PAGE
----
Radio Silence-- Neil Cowley Trio

The Neil Cowley Trio has been compared to such groups as The Bad Plus, E.S.T., the Jacob Fred Jazz Odyssey, and the Ben Folds Five (less the vocals), all of which are presumed to have broadened the audience for jazz to one extent or another. Cowley himself may be best known as a supporting pianist on singer-songwriter Adele's two hit recordings, 19 and 21. While his trio, with bassist Richard Sadler and drummer Evan Jenkins, is very popular in his native Great Britain, it is relatively unknown in the U.S. The trio's third CD, Radio Silence, has only recently been released in the U.S., despite originally appearing overseas in 2010. Radio Silence mixes elements of jazz, rock, pop, and classical to create music that only increases in appeal upon repeated listens.

The opening "Monoface" interweaves textures possessing sinister undertones and exultant arrogance in a way that is both seamless and hypnotic. The title tune "Radio Silence" begins subdued and contemplative with intuitive interaction between the three musicians, before an effective contrasting crescendo that soon dissolves after a dramatic silent pause back to the melancholy theme.

"Vice Skating" contains rolling, sometimes jolting thematic material that is attacked by the trio with an assertive oneness. Cowley's classical training is evident in his controlled yet ample technique, while his jazz sensibility allows for a relentless freedom of choice that provides an exciting edge and conviction. "A French Lesson" has an enticing intro by drummer Jenkins that leads to the pianist's teasing Ahmad Jamal-like improvisation, which cleverly utilizes space and a jabbing single-note style. Both Jenkins and Sadler's punctuations are in keeping with the heady mood being set and help to sustain it.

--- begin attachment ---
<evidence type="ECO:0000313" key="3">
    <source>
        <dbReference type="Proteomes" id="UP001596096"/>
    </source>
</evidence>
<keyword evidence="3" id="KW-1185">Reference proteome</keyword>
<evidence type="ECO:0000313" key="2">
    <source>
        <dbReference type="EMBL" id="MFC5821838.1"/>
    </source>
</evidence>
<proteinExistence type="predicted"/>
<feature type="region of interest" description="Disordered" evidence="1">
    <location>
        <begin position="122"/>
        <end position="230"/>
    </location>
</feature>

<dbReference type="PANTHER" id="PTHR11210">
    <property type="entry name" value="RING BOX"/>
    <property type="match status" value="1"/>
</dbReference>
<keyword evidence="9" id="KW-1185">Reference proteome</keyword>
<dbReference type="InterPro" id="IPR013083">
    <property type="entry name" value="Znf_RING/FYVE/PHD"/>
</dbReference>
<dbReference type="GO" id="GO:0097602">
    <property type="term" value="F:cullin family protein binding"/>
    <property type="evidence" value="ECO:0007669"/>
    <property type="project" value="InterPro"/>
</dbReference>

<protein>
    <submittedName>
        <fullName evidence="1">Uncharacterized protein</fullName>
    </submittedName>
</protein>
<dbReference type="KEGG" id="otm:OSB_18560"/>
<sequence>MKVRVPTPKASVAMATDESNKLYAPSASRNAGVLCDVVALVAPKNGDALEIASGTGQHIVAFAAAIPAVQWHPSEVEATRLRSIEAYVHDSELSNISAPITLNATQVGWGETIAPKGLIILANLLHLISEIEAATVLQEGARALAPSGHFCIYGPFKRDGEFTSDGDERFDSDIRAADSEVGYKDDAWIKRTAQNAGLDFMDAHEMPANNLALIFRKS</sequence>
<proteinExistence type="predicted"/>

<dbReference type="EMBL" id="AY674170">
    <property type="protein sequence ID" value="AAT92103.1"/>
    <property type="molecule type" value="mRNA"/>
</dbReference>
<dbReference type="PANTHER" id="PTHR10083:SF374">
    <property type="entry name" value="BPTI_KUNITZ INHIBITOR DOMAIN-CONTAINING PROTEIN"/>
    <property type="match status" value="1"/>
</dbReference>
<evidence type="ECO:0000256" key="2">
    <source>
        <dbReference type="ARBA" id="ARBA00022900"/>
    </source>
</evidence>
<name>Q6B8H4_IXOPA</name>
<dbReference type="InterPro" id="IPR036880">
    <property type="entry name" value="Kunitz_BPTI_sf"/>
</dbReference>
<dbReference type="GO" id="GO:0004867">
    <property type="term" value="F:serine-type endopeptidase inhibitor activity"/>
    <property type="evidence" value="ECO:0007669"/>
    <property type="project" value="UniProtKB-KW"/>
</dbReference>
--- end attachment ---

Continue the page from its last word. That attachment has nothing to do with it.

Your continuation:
The trio rocks out on the joyous "Gerald." Cowley's catchy and fluctuating set of repeated figures, and Jenkins' pounding, infectious beat can't help but please the ears. "Desert to Rabat" features Cowley's adamantly struck chords mixed with more restrained passages in a swirling but increasingly pensive development. This track ends much too abruptly, however, to truly satisfy.

The ongoing riff at the start of "Stereoface" reminds one of the old Charles Lloyd composition, "Sombrero Sam," and Cowley's solo even has a bit of Keith Jarrett playfulness to it. This performance swings and sways in a very danceable way. "Hug the Greyhound," like the preceding "Stereoface," is a rollicking romp. The trio is anything but pretentious, portentous, or presumptuous here. This is a very tight trio working a groove to the limit, and all three are sensational.

The concluding "Portal" has an irresistible, trance-inducing riff that fully captures one's attention. As the dynamic level is raised, the effect is nearly overwhelming until a sudden subsiding returns the piece full circle, to only intensify once more for a rousing finale. But wait, there's that tantalizing softly-played riff one last taunting time. Mood swings, anyone? The Neil Cowley Trio are masters at it.

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Scott Albin